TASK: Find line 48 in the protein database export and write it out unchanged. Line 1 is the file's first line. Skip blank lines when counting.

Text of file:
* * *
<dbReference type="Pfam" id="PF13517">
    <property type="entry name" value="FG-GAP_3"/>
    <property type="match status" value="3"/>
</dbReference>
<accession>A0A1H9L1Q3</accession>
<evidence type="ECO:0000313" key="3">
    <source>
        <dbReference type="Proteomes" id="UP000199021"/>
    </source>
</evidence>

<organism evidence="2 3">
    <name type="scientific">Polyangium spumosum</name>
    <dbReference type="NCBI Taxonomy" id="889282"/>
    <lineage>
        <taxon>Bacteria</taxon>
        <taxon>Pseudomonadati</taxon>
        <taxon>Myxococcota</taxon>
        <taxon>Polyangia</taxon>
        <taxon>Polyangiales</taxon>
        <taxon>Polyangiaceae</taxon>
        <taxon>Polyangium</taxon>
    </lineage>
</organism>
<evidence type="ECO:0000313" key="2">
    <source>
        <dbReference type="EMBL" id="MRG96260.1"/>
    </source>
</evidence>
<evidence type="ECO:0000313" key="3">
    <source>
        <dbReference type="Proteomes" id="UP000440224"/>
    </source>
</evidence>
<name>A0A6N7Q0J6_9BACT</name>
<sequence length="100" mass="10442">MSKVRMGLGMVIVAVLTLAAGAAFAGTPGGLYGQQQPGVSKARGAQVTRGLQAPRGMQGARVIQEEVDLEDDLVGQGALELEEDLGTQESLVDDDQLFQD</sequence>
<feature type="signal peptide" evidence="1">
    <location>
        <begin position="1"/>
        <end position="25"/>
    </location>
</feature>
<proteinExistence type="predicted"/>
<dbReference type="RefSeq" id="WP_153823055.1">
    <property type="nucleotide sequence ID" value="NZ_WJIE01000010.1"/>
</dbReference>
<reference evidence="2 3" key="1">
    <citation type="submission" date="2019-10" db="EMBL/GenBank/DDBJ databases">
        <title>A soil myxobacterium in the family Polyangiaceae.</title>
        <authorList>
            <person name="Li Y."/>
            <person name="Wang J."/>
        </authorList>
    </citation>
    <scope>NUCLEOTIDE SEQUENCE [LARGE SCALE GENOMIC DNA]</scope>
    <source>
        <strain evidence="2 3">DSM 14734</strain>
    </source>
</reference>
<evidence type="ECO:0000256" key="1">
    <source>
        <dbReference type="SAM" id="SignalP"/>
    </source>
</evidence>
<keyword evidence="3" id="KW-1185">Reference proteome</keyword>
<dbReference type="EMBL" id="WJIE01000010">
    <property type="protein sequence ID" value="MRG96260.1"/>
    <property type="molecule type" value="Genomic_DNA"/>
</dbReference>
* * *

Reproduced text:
        <title>A soil myxobacterium in the family Polyangiaceae.</title>